Conservatives face transformative defeats if the court goes Left.
Under assault from the Obama administration, the State of North Carolina on Monday asked the courts to intervene in the escalating battle over transgender bathrooms. The standoff has all the trappings of a potential Supreme Court case.
The administration, through the Justice Department, has alleged North Carolina’s HB2 law requiring individuals to use the bathrooms corresponding with their birth gender violates the Civil Rights Act of 1964. In the suit Monday, Gov. Pat McCory called the DO’s position a “radical reinterpretation” of the law, adding, “The department’s position is a baseless and blatant overreach.”
The confluence of concern for states’ rights with a new interpretation of existing law by the Justice Department would make the case an attractive target for the top court in the land.
If Justice Antonin Scalia is replaced with a liberal justice, particularly a very liberal justice, it is not too far-fetched to imagine the court ruling that separate facilities for the genders, or even profession of a difference between the genders, constitutes discrimination. Should Hillary Clinton win the White House, Democrats may get a shot at moving the court even further to the Left. Among the top candidates for possible retirement from the bench are 79-year-old swing-voter Justice Anthony Kennedy and 77-year-old Justice Stephen Breyer, the most moderate of the liberals on the court. Should the vacant Scalia seat along with the seats of Kennedy and Breyer be replaced with decidedly liberal justices, the court would topple dramatically to the Left.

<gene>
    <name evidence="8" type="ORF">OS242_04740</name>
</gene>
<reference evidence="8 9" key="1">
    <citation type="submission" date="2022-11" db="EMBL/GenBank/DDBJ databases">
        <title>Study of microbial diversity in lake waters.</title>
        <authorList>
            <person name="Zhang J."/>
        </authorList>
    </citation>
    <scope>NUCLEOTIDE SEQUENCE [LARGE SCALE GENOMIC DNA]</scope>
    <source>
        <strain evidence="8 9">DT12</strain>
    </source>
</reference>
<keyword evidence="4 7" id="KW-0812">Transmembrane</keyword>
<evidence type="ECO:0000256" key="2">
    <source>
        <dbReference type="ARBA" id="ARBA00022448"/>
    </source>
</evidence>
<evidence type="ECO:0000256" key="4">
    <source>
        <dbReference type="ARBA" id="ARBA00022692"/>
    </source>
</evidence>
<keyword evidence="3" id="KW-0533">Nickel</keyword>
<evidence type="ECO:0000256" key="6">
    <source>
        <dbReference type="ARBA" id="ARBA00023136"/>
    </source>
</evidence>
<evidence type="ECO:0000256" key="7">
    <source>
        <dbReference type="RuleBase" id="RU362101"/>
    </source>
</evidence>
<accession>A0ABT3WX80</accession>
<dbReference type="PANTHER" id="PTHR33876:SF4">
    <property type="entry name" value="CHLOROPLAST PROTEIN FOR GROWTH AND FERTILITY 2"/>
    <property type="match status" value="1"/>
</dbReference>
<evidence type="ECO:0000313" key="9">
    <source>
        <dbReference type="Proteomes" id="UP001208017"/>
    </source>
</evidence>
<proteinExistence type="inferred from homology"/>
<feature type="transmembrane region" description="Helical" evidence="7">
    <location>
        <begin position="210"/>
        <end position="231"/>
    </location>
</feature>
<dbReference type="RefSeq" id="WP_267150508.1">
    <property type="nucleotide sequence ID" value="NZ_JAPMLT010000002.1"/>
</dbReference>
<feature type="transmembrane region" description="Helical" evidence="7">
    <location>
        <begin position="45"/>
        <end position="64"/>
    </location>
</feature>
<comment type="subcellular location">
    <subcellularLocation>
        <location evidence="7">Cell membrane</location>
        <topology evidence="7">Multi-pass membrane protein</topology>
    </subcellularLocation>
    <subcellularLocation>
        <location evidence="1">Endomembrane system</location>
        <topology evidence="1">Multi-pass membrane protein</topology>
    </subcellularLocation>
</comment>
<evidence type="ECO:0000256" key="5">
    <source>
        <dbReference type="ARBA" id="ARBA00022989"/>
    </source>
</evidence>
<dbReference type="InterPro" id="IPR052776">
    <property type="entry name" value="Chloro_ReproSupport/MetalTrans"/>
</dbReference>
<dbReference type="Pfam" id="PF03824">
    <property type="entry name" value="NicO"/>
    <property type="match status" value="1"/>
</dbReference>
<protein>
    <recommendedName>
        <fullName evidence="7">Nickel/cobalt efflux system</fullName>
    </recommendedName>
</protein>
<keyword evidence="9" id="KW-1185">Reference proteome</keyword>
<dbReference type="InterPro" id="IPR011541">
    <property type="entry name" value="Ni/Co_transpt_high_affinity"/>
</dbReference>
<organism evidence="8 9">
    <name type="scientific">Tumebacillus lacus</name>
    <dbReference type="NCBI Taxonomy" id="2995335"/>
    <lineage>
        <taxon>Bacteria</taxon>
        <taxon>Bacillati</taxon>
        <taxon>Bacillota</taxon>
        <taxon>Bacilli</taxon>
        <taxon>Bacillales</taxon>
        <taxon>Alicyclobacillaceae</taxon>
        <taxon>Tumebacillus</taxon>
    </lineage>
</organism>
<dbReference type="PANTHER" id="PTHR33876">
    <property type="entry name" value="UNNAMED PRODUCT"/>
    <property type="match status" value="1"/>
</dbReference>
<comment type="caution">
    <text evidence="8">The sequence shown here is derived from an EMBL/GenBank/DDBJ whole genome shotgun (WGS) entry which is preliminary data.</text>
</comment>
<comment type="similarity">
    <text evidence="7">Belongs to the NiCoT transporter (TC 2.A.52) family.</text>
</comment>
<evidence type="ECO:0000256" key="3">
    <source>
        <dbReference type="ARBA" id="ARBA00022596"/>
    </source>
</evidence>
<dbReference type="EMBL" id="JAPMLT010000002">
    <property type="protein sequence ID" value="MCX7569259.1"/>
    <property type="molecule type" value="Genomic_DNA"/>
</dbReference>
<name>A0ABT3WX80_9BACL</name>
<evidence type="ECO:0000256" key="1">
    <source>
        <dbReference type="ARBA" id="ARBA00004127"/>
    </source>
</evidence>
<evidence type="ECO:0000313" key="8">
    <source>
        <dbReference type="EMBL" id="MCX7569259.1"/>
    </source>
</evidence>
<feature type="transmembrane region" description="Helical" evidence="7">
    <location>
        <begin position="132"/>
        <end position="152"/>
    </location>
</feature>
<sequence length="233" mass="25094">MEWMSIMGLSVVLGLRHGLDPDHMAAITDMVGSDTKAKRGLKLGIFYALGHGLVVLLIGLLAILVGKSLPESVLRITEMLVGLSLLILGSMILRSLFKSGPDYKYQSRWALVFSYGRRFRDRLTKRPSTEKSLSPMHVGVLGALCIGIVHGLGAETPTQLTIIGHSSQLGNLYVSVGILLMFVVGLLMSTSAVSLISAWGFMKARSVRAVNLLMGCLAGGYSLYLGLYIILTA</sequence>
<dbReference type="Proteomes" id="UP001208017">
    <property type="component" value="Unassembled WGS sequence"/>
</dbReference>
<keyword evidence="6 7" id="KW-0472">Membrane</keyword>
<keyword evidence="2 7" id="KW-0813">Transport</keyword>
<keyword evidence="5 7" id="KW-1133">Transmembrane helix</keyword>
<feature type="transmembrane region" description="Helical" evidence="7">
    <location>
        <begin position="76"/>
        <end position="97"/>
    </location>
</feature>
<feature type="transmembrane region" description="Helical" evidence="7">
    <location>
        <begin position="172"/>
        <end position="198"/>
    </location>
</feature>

The redefinition of gender would be just one of many areas a seismic liberal shift on the court could dramatically rethread the fabric of the nation. A walk through the 5-4 decisions of the court in favor of the conservative position during President Obama’s term paint a picture of the stakes for conservatives under a liberal-controlled SCOTUS.
Costly Energy Regulations
In no other arena have the jobs, wages and cost of living for Americans been as protected by the court from an overzealous Obama administration than in the energy industry.
So determined has the EPA under President Obama been to kill off coal as a viable means of energy production, the agency has twice been deemed to have overstepped its constitutional bounds by SCOTUS in 5-4 rulings.